She grabbed one of the solid wooden chairs to her dining room set and placed it on the floor in front of the closet. Grabbing the jewelry box, she carefully climbed on the chair and slid the box onto the top shelf. It hit something and stopped sliding, hanging precariously off the edge of the shelf. What in the world?
She moved the jewelry box down a shelf and got down to grab the flashlight out of the kitchen cupboard. After she’d climbed back up onto the chair, she shined the flashlight on the top shelf. There was something back there! Savannah placed the flashlight on the second shelf and slowly reached upward with both hands while balancing on her tiptoes. Her fingers struck a solid object, and she managed to carefully pull out a small wooden box with a handle on the side.
Savannah carried it into her bedroom and placed it on the bed. After examining the outside, she turned the handle in a few circles and opened the lid. The most beautiful music began to pour out of it. She didn’t recognize the tune, but it caused a bittersweet melancholy to rise up in her heart, culminating in a deep grief.
It was then she noticed the little gold plaque on the underside of the lid: In Loving Memory of Lily Anne Walker, April 3, 1920 – April 10, 1920. Savannah wept as the music continued to play.
The next day, Savannah looked at the legal documents she’d signed a few days before taking possession of her house. The previous owners were named Bergman. The house had been build in 1917, so the music box had been left by one of the original owners. She found it very surprising that no one had found it before she did. Ninety-eight years had passed since baby Lily’s death.
After lunch, she decided to drive down to the local library and see if they had any microfiche newspapers dating back to the 1920s. Libraries weren’t her favourite places, but they did come in handy for research. Savannah was a lawyer, but this move meant she had to resign from the firm she’d worked at for ten years in Calgary, Alberta. Her new job was a partnership with the local lawyer’s office.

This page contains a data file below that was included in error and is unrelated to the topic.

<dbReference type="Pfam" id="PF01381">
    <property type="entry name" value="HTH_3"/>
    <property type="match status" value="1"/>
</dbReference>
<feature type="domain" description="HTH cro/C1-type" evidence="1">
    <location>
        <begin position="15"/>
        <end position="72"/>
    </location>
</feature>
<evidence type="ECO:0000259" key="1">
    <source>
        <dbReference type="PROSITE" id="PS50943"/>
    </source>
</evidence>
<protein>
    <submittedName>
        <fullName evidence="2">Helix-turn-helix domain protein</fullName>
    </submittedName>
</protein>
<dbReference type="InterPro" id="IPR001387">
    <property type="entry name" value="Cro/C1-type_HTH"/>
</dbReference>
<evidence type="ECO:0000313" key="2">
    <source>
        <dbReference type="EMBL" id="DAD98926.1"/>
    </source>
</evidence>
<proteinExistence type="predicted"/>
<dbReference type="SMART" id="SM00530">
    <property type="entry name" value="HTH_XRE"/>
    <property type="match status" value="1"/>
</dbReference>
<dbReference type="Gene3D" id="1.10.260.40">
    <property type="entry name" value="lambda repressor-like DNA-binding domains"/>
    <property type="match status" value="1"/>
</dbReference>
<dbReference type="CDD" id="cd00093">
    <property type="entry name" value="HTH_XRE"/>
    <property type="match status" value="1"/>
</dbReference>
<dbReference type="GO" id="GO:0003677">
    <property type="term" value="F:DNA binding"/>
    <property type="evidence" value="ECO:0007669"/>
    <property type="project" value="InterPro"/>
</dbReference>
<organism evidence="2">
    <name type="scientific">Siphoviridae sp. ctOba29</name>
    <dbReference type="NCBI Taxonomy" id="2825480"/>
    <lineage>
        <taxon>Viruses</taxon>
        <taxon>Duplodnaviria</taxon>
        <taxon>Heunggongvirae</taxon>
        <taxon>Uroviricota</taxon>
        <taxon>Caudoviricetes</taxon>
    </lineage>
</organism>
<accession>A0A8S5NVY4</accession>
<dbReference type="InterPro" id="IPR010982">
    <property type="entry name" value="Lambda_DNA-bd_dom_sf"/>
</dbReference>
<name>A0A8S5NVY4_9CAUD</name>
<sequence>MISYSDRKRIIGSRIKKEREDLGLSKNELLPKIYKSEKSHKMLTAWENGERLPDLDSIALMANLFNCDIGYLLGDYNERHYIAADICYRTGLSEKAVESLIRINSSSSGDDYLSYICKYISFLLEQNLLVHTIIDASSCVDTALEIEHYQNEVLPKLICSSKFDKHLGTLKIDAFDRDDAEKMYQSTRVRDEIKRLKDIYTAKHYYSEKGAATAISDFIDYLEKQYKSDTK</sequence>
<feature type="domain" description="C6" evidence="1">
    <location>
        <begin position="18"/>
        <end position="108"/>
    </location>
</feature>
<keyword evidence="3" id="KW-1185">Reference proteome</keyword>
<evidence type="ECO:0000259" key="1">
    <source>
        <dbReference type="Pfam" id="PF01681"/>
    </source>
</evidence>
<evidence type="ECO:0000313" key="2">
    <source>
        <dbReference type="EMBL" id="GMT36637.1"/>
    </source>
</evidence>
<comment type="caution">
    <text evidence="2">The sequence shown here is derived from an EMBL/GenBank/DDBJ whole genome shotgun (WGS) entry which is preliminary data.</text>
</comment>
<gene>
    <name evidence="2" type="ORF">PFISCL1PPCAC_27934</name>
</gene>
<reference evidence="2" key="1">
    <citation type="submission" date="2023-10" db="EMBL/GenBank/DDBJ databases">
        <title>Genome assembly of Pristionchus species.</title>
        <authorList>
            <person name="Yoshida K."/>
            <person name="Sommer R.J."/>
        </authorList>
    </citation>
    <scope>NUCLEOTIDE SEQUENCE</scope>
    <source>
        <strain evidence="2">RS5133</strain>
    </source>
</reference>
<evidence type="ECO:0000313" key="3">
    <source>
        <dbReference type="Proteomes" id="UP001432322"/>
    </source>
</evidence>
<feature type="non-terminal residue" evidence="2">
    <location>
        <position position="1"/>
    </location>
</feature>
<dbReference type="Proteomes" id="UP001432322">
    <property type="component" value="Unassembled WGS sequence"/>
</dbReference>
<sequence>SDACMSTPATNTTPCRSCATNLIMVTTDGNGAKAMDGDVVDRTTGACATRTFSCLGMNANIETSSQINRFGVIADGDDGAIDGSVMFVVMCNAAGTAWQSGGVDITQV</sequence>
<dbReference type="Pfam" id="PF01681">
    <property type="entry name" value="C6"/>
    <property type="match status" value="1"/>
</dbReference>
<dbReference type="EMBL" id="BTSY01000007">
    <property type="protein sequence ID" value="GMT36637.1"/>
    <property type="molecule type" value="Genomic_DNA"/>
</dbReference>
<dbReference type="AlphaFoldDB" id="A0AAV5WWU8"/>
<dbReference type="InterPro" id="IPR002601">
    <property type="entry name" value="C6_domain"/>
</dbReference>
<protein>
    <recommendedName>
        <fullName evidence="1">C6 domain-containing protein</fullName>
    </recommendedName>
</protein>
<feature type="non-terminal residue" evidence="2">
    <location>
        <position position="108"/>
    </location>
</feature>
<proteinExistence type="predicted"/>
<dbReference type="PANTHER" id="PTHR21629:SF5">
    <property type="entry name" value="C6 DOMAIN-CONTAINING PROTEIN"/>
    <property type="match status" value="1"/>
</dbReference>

She approached the information desk at the library and waited her turn. There were three people in line ahead of her. A young woman looked up and smiled. “Good afternoon, how may I help you?”
“Hi, I’m new in town and trying to research the house that I’ve bought. I wondered if you had any newspapers from 1920 on microfiche?”
“Yes, of course, please follow me.”
Within minutes, Savannah was scrolling through newspaper articles trying to find any reference to the Walkers. Finally on the back page of the April 1920 Taber Times newspaper was a list of obituaries and Lily Anne Walker’s was there:
“Mr. & Mrs. Clarence Walker’s baby daughter passed away in her sleep during the night of April 10th. Lily Anne was only seven days old. A funeral will be held at St. Matthews Methodist Church on Saturday at 1:00 p.m. Everyone is welcome.”
Savannah searched for Clarence Walker and discovered he was the town’s police chief. No mention was made of his wife’s name.
“Pardon me for interrupting, my name’s Josie, and I work here. Are you finding everything you need?”
“I hope so. Clarence Walker lived in this town in the 20s and I’m curious if there are any of his descendants still living here?”
“There’s Betty Walker down at the bakery. She’s his great-granddaughter.”
“Thanks, Josie, you’ve been very helpful.”
The bakery was three blocks from the library. It was a sunny fall day, so Savannah walked there and took in the storefronts and window displays of her new town. She passed the dentist’s office and the town florist and saw the bakery across the street. There were people sitting at little tables outside enjoying their sweet treats.